Weekly Gratitude #3: I Just Might Make It

I have enjoyed popping onto social media the past couple days and seeing their Thanksgiving posts.

Some people posted pictures of their Thanksgiving spreads and I have enjoyed looking at them. I am always curious who serves what sides and what pies. I even had a friend post a picture of “apple bombs” that looked like, well, the bomb.

Other people made posts about how grateful they are.

I didn’t get around to posting my finished spread or a gratitude post. It wasn’t that I didn’t want to. I just was busy leading up to the main meal and tiredness overcame me.

My brain is always thinking about deeply philosophical thoughts. I might seem distracted by whatever part of my brain thinks about these things is always running, like a background program on your computer or tablet or phone or whatever your preferred electronic device is.

And true to my Double Virgo perfectionism, I wanted to get my thoughts out correctly.

Over the past week, I have seen various Facebook memories of Thanksgiving pasts pop up.

I thought about how Thanksgiving evolved over my lifetime.

As a child, we would have dinner with extended family. My family rotated Holiday dinners. If we spent Thanksgiving with the Sullivans, then Christmas dinner would be with the Crowley’s that year and then we’d swap Holidays the next year. And we’d always stop in with the other side later in the day as both sets of my grandparents lived in the same town.

Then my grandfather died and we hosted Thanksgiving for a couple of years until we moved to Maine.

Then we had Thanksgiving dinners in Maine with my immediate family and various Holiday orphans for many years.

There was that one year where I was studying in England and I cooked Thanksgiving for 9 people. I learned that putting stuffing in the bird was a huge “no-no” on that side of the pond and that you can’t get canned pumpkin in the UK. We also had mashed swede. I didn’t know what swede was but I said sure. I learned from my friends that swede is a root vegetable. Google tells me that it isa rutabaga.

Then Bryon came into the picture and we spent a couple of Thanksgiving traveling to Maine. We’d listen to Free Beer and Hot Wings Radio Show during the drive because they would have people call in to say how they ruined Thanksgiving. One year we drove him in a blizzard.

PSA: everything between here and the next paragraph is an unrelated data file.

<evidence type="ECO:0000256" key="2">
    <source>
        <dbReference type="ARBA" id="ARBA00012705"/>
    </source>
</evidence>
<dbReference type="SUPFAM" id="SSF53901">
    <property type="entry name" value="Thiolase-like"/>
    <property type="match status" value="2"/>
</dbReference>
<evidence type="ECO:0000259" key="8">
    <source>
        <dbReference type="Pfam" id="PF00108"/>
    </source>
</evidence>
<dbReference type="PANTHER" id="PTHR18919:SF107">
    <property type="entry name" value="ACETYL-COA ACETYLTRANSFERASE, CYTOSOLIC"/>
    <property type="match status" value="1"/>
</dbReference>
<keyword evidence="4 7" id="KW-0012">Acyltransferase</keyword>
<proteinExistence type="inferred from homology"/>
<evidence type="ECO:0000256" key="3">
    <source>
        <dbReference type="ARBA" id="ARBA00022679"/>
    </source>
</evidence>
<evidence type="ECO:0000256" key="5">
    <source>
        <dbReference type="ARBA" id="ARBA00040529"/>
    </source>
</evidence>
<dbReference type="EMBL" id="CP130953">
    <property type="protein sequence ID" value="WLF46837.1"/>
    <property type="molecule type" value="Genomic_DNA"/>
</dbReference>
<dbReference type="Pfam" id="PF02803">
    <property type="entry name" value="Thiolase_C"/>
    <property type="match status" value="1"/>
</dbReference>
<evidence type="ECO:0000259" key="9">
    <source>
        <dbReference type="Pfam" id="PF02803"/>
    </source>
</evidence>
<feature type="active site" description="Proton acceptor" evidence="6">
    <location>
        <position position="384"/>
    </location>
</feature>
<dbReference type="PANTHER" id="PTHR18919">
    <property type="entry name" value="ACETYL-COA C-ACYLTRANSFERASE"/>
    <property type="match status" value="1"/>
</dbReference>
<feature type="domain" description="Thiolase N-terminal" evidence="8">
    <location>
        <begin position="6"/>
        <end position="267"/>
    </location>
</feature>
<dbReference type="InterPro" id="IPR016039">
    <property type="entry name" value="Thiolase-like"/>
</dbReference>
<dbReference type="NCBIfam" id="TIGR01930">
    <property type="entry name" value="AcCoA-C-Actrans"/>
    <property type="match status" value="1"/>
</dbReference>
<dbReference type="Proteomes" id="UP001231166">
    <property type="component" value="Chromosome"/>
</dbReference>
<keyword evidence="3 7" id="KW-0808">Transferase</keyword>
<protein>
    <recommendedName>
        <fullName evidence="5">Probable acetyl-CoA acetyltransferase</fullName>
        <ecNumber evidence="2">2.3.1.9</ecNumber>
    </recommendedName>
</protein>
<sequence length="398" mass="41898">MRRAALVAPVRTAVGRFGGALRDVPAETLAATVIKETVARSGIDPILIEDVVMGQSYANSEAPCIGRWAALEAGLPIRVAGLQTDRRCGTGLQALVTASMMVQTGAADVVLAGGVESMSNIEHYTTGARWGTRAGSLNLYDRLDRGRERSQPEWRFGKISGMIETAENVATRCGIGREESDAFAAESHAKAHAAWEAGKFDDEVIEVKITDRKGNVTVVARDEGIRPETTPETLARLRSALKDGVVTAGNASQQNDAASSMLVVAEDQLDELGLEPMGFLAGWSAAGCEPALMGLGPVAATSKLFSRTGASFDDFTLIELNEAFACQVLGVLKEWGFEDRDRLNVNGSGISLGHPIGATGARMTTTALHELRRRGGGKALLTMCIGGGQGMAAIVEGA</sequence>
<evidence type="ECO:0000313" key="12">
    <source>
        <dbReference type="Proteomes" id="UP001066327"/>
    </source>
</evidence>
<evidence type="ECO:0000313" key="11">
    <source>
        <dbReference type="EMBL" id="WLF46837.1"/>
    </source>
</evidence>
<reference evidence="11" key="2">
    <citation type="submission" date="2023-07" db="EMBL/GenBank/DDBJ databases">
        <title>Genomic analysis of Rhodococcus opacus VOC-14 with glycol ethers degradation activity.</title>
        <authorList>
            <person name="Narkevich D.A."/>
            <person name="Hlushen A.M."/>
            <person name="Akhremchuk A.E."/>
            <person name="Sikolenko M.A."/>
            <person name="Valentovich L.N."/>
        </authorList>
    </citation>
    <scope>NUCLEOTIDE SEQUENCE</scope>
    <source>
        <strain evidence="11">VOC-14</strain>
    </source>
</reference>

Once our daughter was born, my parents and brother drove to New York to visit us. One year they drove in a blizzard.

Then Bryon died.

I didn’t want to host and I also remember that driving to Maine wasn’t an option because I was starting a new job. So we met at my brothers in New Hampshire.

Since then, I spent my grandmother’s last two Thanksgivings with her.

I thought about the traditions.

The old ones like watching the Macy’s Thanksgiving Day Parade and the new ones of like going on a shopping trip at the LL Bean Store in Freeport.

I thought about how some recipes have trickled down like my grandmother’s rolls (I was lucky that my uncle took a picture of the recipe from my grandmother’s book and sent it to me. I did locate a used copy on Amazon for $6).

Or certain foods even if I don’t have the actual recipe like creamed onions (don’t use the water, the 3 cups of milk/cream suffice) and chocolate cream pie.

I thought about how Sullivan Thanksgiving had canned cranberry and homemade cranberry sauce because my Uncle Peter refused to eat the canned stuff.

I thought about how I try to recreate the stuffing like Bryon made it.

I thought about how we always had apple cider at Thanksgiving and Christmas on the Sullivan side and there was the one year that my frugal grandmother saved the leftover cider from Thanksgiving for the following Christmas. Yeah…I am sure you can figure out what happened…


I started thinking about that first Thanksgiving without Bryon.

This was only a little over three months after.

I was coming out of the rawest stage of grief and it was starting to sink in that I was going to have to live the rest of my life without Bryon.

I was not looking forward to the Holidays.

I took over cooking that year, partially because I love to cook and partially to keep myself busy.

I saw this status and I can see just how far I have come.

It was the first day I didn’t cry.

Three years later, those days are still few. I still cry most days though it is different.

My tears are very quick and subtle, usually only lasting a minute or two.

The tears from the early days where of despair.

Now the tears are from a softer, chronic sadness.

Tears because I still miss him.

Tears for Bryon for his life that ended too soon and all that he is missing.

Tears for my daughter because she will grow up not knowing her father.

Tears of compassion for my younger self for all that she endured.

Day to day, it is hard to see how far I have come.

Most days I am busy keeping up with the kindergarten mother life.

I still feel the overall cloud of “ugh” that comes with loss and grief.

And truthfully, I don’t know where I am going or where I will end up.

My life has been a revolving door of change.

In those beginning days I didn’t know of how I was going to survive or if I was even going to survive.

Now I know I am a survivor.

I still don’t know how this story ends.

I am still learning to trust the journey.

I don’t doubt that someday, I will actually make it.